NORTH BEND — Oregon schools are getting caught between the state and the federal government over medical marijuana.
The problem began when medical marijuana became legal in Oregon in 1998. The legalization allowed small home-grown doses for certain medical conditions. Then in 2012 voters approved a medical marijuana dispensary registry to regulate the retail market. Even after all these years, it is still illegal at the federal level.
In fact, it is categorized by the Drug Enforcement Agency as a Schedule I, which prohibits drugs with, “no currently accepted medical use.” Marijuana appears on the list next to heroin, LSD, meth, and ecstasy.
Schools are caught in the middle because individuals under 21 can hold a medical marijuana card in Oregon. The danger for schools is if the marijuana makes it onto campus, then they stand to lose out on federal revenue.
“This is a problem for schools,” said Brad Bixler, communications specialist with the North Bend School District. “What we’re finding is that some kids have a need and families have reached outside of the traditional realms of medicine for products derived from the cannabis plant, which are showing to have benefits for some things these kids deal with.”
One of the main uses of medical marijuana is to treat epilepsy. After it was legalized in Colorado, the state saw people move in just for access to the drug for their children.
“For schools, these situations don’t come with prescriptions from doctors,” Bixler explained. “They are more like medical notes.”
Medical notes are actually handed out by companies such as Left Coast, but only after symptoms are confirmed by a doctor. The notes also cost $400 to obtain, making them the most expensive in any state.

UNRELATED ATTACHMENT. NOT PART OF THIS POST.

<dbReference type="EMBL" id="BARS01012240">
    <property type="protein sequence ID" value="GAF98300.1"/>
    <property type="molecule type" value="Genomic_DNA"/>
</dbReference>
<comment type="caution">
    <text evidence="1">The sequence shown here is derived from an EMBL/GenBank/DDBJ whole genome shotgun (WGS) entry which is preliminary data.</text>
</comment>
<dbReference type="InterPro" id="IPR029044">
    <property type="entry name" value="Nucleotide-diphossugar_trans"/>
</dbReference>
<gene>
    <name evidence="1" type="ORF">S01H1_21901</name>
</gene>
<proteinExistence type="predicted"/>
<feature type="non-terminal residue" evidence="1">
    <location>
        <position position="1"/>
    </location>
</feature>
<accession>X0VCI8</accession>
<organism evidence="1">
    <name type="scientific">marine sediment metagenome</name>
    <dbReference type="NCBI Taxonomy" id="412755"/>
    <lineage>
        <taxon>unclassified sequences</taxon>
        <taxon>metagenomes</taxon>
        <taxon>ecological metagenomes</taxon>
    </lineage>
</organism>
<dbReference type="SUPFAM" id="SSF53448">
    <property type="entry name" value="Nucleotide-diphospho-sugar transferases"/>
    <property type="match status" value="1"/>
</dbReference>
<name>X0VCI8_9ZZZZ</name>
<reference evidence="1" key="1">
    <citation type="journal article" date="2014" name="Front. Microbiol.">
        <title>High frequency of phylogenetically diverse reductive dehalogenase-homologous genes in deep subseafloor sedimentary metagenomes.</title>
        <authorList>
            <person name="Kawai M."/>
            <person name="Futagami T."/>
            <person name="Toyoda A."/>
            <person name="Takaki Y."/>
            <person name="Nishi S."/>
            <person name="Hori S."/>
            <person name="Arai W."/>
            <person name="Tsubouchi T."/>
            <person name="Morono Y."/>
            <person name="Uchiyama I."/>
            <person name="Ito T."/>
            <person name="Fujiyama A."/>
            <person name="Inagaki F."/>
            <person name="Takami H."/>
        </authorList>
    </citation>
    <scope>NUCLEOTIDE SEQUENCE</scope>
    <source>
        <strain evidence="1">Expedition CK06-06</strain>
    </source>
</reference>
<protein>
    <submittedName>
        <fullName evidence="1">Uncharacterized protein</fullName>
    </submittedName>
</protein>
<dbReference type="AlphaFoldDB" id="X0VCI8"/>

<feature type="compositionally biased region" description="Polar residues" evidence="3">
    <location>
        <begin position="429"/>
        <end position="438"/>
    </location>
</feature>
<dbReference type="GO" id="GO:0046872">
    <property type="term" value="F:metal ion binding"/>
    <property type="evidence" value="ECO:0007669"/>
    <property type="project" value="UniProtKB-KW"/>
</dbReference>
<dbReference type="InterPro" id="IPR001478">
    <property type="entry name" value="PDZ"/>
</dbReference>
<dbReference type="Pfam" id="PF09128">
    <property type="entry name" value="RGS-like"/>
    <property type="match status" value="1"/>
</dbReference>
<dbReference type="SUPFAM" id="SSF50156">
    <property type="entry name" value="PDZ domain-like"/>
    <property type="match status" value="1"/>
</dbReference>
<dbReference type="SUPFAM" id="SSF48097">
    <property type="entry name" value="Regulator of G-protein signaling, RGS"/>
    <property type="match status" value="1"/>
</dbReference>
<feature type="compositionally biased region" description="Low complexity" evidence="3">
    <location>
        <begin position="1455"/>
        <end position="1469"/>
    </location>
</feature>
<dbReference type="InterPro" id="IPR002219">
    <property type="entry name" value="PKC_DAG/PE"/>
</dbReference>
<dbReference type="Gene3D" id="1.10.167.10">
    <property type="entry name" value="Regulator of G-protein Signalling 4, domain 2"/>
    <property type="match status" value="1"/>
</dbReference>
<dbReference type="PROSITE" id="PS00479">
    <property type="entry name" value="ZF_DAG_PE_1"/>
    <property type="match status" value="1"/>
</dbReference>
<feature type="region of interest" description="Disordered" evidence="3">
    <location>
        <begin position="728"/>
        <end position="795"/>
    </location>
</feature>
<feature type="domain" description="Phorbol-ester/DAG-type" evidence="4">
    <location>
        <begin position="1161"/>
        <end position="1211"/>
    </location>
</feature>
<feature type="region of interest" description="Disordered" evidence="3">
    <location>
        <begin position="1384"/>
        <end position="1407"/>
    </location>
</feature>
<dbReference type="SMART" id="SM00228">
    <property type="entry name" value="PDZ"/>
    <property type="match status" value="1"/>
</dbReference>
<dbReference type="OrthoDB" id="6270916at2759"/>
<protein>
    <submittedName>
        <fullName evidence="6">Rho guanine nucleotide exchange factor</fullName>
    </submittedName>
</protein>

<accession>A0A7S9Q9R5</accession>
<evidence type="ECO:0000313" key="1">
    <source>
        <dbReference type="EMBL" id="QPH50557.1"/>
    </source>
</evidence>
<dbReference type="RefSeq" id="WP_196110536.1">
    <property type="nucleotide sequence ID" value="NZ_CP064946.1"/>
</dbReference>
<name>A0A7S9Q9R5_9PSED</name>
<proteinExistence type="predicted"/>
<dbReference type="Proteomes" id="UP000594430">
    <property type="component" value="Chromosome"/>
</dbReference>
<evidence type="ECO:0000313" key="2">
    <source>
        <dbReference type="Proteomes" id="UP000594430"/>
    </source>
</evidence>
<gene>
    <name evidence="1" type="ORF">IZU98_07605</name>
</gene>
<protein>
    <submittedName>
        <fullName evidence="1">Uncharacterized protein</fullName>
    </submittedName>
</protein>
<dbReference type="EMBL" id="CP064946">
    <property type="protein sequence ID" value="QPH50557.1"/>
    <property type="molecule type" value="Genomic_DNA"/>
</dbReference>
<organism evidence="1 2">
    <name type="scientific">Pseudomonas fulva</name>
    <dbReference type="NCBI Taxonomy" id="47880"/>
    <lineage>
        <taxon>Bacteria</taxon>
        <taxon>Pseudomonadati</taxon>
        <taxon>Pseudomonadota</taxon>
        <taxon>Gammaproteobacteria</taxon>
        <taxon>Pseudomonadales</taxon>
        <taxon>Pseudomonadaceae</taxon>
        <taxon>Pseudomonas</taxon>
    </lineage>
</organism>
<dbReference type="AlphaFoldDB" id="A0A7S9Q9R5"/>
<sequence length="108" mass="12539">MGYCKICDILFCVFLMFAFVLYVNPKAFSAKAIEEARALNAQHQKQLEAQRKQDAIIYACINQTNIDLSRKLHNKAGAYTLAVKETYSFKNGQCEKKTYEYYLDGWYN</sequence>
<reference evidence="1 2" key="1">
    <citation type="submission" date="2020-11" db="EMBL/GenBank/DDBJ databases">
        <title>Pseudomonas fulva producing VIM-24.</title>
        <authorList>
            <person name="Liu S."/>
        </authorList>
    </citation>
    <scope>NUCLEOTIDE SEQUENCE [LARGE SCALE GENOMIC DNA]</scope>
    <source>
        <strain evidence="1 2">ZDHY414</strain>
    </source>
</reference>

“We’re in the process of evaluating our policies regarding prescription and non-prescription medication,” Bixler said. “This is one that recently came up for review. We have a policy for both of those, but are combining them under one umbrella called ‘medications,’ so this won’t change what we do in terms of services for students and families.”
However, Bixler pointed to other districts that have bumped into situations regarding medical marijuana because of the card-carrying ability for younger individuals.
“These kids could have an identified need to access some of the cannabis plant during the school day,” he said. “Because it’s not a prescription from a doctor, we can’t handle it through our prescription medication policy and it isn’t something we can sign off on because it’s not an over-the-counter medication. We’re really restricted on what we can do. We have to be very careful and be aware of what may be coming onto our campuses and how to handle it.”
Bixler gave the school board a heads up on the issue during last week’s regular meeting. He has researched different protocols that other school districts have taken to avoid breaking federal law.
“What we’re finding is often the child is picked up for lunch or during break and leaves with the family off campus,” Bixler said. “Then after they have what they need, they are brought back. The point is, because it’s still listed as a Schedule I, it is still a very big deal for us.”
He said that many schools in larger communities around the state are starting to deal with this problem already. Though there are currently no students at the North Bend School District with a medical marijuana card, “it’s just a matter of time.”
“We’re not changing our policy per se, but are certainly ready to make an adjustment,” Bixler said.
The World reached out to the Oregon Department of Education for comment, but didn't receive a response by the deadline for this story.